An American correspondent of the Belgian Horticultural Review, Mr. Jonathan Evans, writes to the editor an account of the origin of the Noisette Rose, which we may translate from the French as follows: "The Noisette Rose is a daughter of America. She was born one day in the garden of a brave citizen of Charleston, South Carolina, Mr. John Champney. It was obtained by fertilizing a Musk Rose, Rosa Moschata, by pollen from the China or Bengal Rose. Botanists called the new creation Rosa Moschata hybrida, and Rosa champneyana indifferently. But after awhile the name was superseded by that of Rosa Noisettiana in this way: At Charleston there lived a gardener named Philip Noisette, who was of French origin. This man fertilized one of Champney's hybrids, Champney's Pink Cluster, and getting from it another variety sent it in 1814 to Louis Freres, of Paris. The Rose became rapidly famous, and the name of Noisette replaced the first name of Champney, for the new race. It is just as it was when Americus Ves-pucius was given the honors due to Christopher Columbus in the naming of the great continent. The flowers of the Noisette are highly fragrant; they are numerous, double, and charm by the variety and delicacy of their colors.

The following varieties, esteemed in America, are worthy the attention of Europeans: Beauty of Greenmount (1854), Isabella Gray (1854), Dr. Kane (1856), America (1859), Woodland Margaret (1859), Cinderella (1859), Russulda (1860). The Noisette Rose has one delect, the flower fades rapidly; but then what would we have if we had a choice? lam tempted to repeat the pretty verses of Th. Gautier, the French poet, which give pleasure even to a Yankee like me:

"The world is formed strangely! The weak is the strong!

Like shades in a dream, 'tis the vision allures, - 'Tis sorrow, not pleasure, that stays with us long;

The Rose lives an hour, but the Cypress endures".

Botany for High Schools and Colleges; by Charles E. Bessey, Professor of Botany in the Agricultural College of Iowa. New York: Published by Henry Holt & Co.

The progress of Botany during the past quarter of a century has been wonderful. In the early part of the present century the science had a fascination through the labors of Linnaeus and his co-adjutors, and the romances of such writers as the first Darwin, - but very little was really known of plants at that time. The efforts of these pioneers extended very little further than the reducing to something like order the scattered masses of facts about the affinities of plants. It could not be expected that learned and acute as these men were, they could at once reach the perfection of method. Thought, as well as all other departments of nature, walks on, but does not make great leaps. There must be evolution by degrees intellectually as well as in everything else; hence, in the science of botany, as in all things else, its history has to be written over again every few years. In these modern times, instead of taking one or two prominent features of a plant as the chief objects of study, every portion is deemed important.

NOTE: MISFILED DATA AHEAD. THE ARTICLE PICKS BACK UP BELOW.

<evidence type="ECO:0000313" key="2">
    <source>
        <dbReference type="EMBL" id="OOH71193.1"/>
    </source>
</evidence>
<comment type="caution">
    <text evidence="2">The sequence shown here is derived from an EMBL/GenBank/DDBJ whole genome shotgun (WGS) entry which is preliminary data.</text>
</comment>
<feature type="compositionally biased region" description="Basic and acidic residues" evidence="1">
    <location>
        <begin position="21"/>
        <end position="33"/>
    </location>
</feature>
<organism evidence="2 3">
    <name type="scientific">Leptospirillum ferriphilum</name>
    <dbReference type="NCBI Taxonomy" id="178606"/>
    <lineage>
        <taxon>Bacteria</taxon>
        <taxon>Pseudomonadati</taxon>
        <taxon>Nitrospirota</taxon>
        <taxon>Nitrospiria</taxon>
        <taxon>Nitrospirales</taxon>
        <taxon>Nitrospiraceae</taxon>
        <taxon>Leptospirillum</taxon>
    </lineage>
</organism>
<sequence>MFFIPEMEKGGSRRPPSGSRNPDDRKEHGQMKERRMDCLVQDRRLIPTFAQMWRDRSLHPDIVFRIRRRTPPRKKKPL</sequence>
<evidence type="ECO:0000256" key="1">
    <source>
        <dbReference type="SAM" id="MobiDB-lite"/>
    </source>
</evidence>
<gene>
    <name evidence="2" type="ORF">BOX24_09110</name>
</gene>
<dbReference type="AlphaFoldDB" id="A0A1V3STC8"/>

Its internal structure has to be investigated as well as external appearances, before we feel that we know it; and how it behaves is just as important as a knowledge of its several parts.

If we would know how we have advanced in our knowledge of these things, it will only be necessary to compare Professor Bessey's work with similar ones published, say but ten years ago. The necessity of such a work now will be at once seen and its value fully appreciated. We have read it very carefully through, and can commend it as one well worthy of the times, advanced, indeed, as the times are. It will no doubt become a standard work for study wherever botany is to be intelligently pursued.

If we were disposed to be critical we might refer to some points we think weak. There is so much of original observation going on in these days, and so little, comparatively to what there was in the past, of absolute dependence on the experience of one or two observers, however great they may be, that it cannot be expected that any two close students will be disposed to accept all the conclusions of any author in a branch of science which all acknowledge to be an unfinished one. We will merely content ourselves by saying of this, as we said recently of Dr. Gray's Structural Botany, that we feel that many matters here given as absolute truths, would have been better presented as " prevailing hypotheses." Instead, for instance, of saying that " the peculiar structure of the flowers of Asclepiadacese has recently been shown to be for the purpose of securing the services of insects in the process of pollination," it would have been better to have said, " believed in some quarters to be for the purpose." That pollination is assisted by insects through the peculiar structure is a fact that one may safely teach; but that it was especially designed for this purpose is a disputed hypothesis, which might be well taught as such, but not among the things " shown to be " truths.

However, as we have said, these little weaknesses in a great work do no harm. They rather do good. For in these days, when original personal research is at the bottom of all instruction, slips of this kind strike the student, and lead him on to become wiser than his teacher; and this is a result which the best leaders in botanical progress, like Professor Bessey himself, heartily desire.

We trust this book will have a wide sale. Certainly no one who wishes to keep up with the progress of botanical knowledge, can afford to pass it by.